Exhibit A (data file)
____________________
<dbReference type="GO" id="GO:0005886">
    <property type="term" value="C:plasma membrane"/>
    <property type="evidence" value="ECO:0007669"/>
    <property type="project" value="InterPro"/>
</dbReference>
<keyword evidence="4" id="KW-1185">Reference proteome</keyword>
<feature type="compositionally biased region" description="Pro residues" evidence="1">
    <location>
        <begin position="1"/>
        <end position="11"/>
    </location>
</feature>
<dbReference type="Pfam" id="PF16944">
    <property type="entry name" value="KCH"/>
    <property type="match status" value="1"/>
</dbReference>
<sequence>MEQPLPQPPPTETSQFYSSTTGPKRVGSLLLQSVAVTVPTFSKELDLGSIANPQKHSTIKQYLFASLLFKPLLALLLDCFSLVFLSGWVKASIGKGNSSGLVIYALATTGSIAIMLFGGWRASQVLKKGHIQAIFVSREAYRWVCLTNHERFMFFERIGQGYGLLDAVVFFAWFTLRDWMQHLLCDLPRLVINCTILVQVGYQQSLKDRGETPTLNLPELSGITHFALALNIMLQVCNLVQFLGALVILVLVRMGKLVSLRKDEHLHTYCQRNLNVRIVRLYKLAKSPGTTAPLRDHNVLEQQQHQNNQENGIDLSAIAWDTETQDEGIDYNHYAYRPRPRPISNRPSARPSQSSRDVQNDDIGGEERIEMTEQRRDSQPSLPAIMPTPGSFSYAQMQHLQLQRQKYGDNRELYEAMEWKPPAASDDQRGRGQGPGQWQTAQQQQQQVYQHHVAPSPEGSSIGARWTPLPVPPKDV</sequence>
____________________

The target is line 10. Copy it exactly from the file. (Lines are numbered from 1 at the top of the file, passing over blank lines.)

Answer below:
        <end position="11"/>